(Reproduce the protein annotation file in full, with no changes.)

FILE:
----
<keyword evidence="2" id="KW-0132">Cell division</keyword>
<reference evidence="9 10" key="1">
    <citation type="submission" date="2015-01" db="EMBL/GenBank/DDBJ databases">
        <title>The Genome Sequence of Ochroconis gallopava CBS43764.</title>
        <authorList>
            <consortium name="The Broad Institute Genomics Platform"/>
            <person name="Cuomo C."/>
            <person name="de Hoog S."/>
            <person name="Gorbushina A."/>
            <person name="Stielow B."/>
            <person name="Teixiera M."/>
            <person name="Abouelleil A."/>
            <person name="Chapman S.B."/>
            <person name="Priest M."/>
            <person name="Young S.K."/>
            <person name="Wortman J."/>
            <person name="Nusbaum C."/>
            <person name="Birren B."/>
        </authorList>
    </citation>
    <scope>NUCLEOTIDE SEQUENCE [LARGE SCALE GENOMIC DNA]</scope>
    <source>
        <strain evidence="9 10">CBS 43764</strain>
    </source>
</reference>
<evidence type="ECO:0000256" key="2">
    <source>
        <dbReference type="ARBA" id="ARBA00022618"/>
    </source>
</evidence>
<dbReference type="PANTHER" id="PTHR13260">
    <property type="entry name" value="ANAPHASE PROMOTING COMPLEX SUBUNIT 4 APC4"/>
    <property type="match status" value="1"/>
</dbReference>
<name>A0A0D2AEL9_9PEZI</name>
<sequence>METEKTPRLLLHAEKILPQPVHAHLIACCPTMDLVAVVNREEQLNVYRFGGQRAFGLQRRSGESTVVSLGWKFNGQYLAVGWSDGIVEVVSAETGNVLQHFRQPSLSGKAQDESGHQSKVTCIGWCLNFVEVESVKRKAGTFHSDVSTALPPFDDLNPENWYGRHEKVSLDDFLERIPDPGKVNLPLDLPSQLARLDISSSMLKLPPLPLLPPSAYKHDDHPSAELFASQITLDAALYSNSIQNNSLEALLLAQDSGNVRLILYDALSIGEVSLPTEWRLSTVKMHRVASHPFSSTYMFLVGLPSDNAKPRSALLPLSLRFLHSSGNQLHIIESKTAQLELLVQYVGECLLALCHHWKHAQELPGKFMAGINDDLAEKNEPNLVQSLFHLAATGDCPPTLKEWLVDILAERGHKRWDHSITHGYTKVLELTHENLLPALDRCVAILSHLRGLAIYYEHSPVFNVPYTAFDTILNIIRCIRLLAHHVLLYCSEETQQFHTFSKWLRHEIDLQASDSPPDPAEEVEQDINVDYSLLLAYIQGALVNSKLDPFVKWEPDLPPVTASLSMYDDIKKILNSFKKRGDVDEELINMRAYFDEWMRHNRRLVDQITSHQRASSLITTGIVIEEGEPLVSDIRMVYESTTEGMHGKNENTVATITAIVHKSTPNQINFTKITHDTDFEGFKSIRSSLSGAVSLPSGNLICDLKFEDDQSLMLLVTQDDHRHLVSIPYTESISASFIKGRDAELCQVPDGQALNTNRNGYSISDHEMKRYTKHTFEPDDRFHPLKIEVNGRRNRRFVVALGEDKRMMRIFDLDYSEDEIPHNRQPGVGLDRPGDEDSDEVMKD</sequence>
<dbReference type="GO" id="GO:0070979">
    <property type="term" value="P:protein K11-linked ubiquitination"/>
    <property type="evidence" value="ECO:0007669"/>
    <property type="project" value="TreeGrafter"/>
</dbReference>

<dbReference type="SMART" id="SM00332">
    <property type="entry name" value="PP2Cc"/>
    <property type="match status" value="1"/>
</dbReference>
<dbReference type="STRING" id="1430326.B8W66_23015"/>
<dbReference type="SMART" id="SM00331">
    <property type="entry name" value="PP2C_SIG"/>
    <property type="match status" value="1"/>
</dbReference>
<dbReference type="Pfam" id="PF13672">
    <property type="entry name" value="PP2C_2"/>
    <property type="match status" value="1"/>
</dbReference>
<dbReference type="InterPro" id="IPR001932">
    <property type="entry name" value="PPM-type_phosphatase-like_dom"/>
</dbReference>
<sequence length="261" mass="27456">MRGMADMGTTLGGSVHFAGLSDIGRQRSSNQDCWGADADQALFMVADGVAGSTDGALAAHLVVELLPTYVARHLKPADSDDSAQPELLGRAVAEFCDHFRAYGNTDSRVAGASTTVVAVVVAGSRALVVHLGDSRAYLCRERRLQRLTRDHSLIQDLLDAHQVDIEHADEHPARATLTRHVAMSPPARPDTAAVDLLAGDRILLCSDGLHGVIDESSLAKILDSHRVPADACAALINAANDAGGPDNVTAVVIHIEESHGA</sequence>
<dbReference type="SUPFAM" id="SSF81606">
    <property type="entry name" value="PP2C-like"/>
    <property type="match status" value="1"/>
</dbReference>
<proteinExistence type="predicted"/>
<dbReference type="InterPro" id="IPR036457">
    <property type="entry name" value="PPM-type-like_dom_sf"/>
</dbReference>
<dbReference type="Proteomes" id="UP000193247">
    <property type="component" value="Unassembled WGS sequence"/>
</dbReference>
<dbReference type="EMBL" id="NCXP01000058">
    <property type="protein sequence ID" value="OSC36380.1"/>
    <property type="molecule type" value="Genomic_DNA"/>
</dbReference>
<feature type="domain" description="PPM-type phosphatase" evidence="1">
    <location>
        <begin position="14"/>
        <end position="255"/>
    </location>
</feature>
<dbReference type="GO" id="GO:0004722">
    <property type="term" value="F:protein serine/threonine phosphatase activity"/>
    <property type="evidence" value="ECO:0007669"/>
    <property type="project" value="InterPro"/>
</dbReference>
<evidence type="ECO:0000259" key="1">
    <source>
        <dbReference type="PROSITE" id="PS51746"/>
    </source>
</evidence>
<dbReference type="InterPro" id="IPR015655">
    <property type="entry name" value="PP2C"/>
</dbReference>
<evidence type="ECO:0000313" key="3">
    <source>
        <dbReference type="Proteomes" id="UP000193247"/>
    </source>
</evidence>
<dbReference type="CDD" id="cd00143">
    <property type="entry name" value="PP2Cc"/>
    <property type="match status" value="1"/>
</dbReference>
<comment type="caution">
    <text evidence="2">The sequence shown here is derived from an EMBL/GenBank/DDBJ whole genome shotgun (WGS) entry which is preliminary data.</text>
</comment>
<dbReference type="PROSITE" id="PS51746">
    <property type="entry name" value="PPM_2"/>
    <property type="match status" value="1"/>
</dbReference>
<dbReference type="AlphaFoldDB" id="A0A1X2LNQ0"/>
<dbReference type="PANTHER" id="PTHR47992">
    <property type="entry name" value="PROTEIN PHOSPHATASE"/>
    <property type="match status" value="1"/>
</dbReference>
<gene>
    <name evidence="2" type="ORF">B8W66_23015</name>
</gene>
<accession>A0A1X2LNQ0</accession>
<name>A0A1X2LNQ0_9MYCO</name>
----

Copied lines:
<keyword evidence="2" id="KW-0132">Cell division</keyword>
<reference evidence="9 10" key="1">
    <citation type="submission" date="2015-01" db="EMBL/GenBank/DDBJ databases">
        <title>The Genome Sequence of Ochroconis gallopava CBS43764.</title>
        <authorList>
            <consortium name="The Broad Institute Genomics Platform"/>
            <person name="Cuomo C."/>
            <person name="de Hoog S."/>
            <person name="Gorbushina A."/>
            <person name="Stielow B."/>
            <person name="Teixiera M."/>
            <person name="Abouelleil A."/>
            <person name="Chapman S.B."/>
            <person name="Priest M."/>
            <person name="Young S.K."/>
            <person name="Wortman J."/>
            <person name="Nusbaum C."/>
            <person name="Birren B."/>
        </authorList>
    </citation>
    <scope>NUCLEOTIDE SEQUENCE [LARGE SCALE GENOMIC DNA]</scope>
    <source>
        <strain evidence="9 10">CBS 43764</strain>
    </source>
</reference>
<evidence type="ECO:0000256" key="2">
    <source>
        <dbReference type="ARBA" id="ARBA00022618"/>
    </source>
</evidence>
<dbReference type="PANTHER" id="PTHR13260">
    <property type="entry name" value="ANAPHASE PROMOTING COMPLEX SUBUNIT 4 APC4"/>
    <property type="match status" value="1"/>
</dbReference>
<name>A0A0D2AEL9_9PEZI</name>
<sequence>METEKTPRLLLHAEKILPQPVHAHLIACCPTMDLVAVVNREEQLNVYRFGGQRAFGLQRRSGESTVVSLGWKFNGQYLAVGWSDGIVEVVSAETGNVLQHFRQPSLSGKAQDESGHQSKVTCIGWCLNFVEVESVKRKAGTFHSDVSTALPPFDDLNPENWYGRHEKVSLDDFLERIPDPGKVNLPLDLPSQLARLDISSSMLKLPPLPLLPPSAYKHDDHPSAELFASQITLDAALYSNSIQNNSLEALLLAQDSGNVRLILYDALSIGEVSLPTEWRLSTVKMHRVASHPFSSTYMFLVGLPSDNAKPRSALLPLSLRFLHSSGNQLHIIESKTAQLELLVQYVGECLLALCHHWKHAQELPGKFMAGINDDLAEKNEPNLVQSLFHLAATGDCPPTLKEWLVDILAERGHKRWDHSITHGYTKVLELTHENLLPALDRCVAILSHLRGLAIYYEHSPVFNVPYTAFDTILNIIRCIRLLAHHVLLYCSEETQQFHTFSKWLRHEIDLQASDSPPDPAEEVEQDINVDYSLLLAYIQGALVNSKLDPFVKWEPDLPPVTASLSMYDDIKKILNSFKKRGDVDEELINMRAYFDEWMRHNRRLVDQITSHQRASSLITTGIVIEEGEPLVSDIRMVYESTTEGMHGKNENTVATITAIVHKSTPNQINFTKITHDTDFEGFKSIRSSLSGAVSLPSGNLICDLKFEDDQSLMLLVTQDDHRHLVSIPYTESISASFIKGRDAELCQVPDGQALNTNRNGYSISDHEMKRYTKHTFEPDDRFHPLKIEVNGRRNRRFVVALGEDKRMMRIFDLDYSEDEIPHNRQPGVGLDRPGDEDSDEVMKD</sequence>
<dbReference type="GO" id="GO:0070979">
    <property type="term" value="P:protein K11-linked ubiquitination"/>
    <property type="evidence" value="ECO:0007669"/>
    <property type="project" value="TreeGrafter"/>
</dbReference>

<dbReference type="SMART" id="SM00332">
    <property type="entry name" value="PP2Cc"/>
    <property type="match status" value="1"/>
</dbReference>
<dbReference type="STRING" id="1430326.B8W66_23015"/>
<dbReference type="SMART" id="SM00331">
    <property type="entry name" value="PP2C_SIG"/>
    <property type="match status" value="1"/>
</dbReference>
<dbReference type="Pfam" id="PF13672">
    <property type="entry name" value="PP2C_2"/>
    <property type="match status" value="1"/>
</dbReference>
<dbReference type="InterPro" id="IPR001932">
    <property type="entry name" value="PPM-type_phosphatase-like_dom"/>
</dbReference>
<sequence length="261" mass="27456">MRGMADMGTTLGGSVHFAGLSDIGRQRSSNQDCWGADADQALFMVADGVAGSTDGALAAHLVVELLPTYVARHLKPADSDDSAQPELLGRAVAEFCDHFRAYGNTDSRVAGASTTVVAVVVAGSRALVVHLGDSRAYLCRERRLQRLTRDHSLIQDLLDAHQVDIEHADEHPARATLTRHVAMSPPARPDTAAVDLLAGDRILLCSDGLHGVIDESSLAKILDSHRVPADACAALINAANDAGGPDNVTAVVIHIEESHGA</sequence>
<dbReference type="SUPFAM" id="SSF81606">
    <property type="entry name" value="PP2C-like"/>
    <property type="match status" value="1"/>
</dbReference>
<proteinExistence type="predicted"/>
<dbReference type="InterPro" id="IPR036457">
    <property type="entry name" value="PPM-type-like_dom_sf"/>
</dbReference>
<dbReference type="Proteomes" id="UP000193247">
    <property type="component" value="Unassembled WGS sequence"/>
</dbReference>
<dbReference type="EMBL" id="NCXP01000058">
    <property type="protein sequence ID" value="OSC36380.1"/>
    <property type="molecule type" value="Genomic_DNA"/>
</dbReference>
<feature type="domain" description="PPM-type phosphatase" evidence="1">
    <location>
        <begin position="14"/>
        <end position="255"/>
    </location>
</feature>
<dbReference type="GO" id="GO:0004722">
    <property type="term" value="F:protein serine/threonine phosphatase activity"/>
    <property type="evidence" value="ECO:0007669"/>
    <property type="project" value="InterPro"/>
</dbReference>
<evidence type="ECO:0000259" key="1">
    <source>
        <dbReference type="PROSITE" id="PS51746"/>
    </source>
</evidence>
<dbReference type="InterPro" id="IPR015655">
    <property type="entry name" value="PP2C"/>
</dbReference>
<evidence type="ECO:0000313" key="3">
    <source>
        <dbReference type="Proteomes" id="UP000193247"/>
    </source>
</evidence>
<dbReference type="CDD" id="cd00143">
    <property type="entry name" value="PP2Cc"/>
    <property type="match status" value="1"/>
</dbReference>
<comment type="caution">
    <text evidence="2">The sequence shown here is derived from an EMBL/GenBank/DDBJ whole genome shotgun (WGS) entry which is preliminary data.</text>
</comment>
<dbReference type="PROSITE" id="PS51746">
    <property type="entry name" value="PPM_2"/>
    <property type="match status" value="1"/>
</dbReference>
<dbReference type="AlphaFoldDB" id="A0A1X2LNQ0"/>
<dbReference type="PANTHER" id="PTHR47992">
    <property type="entry name" value="PROTEIN PHOSPHATASE"/>
    <property type="match status" value="1"/>
</dbReference>
<gene>
    <name evidence="2" type="ORF">B8W66_23015</name>
</gene>
<accession>A0A1X2LNQ0</accession>
<name>A0A1X2LNQ0_9MYCO</name>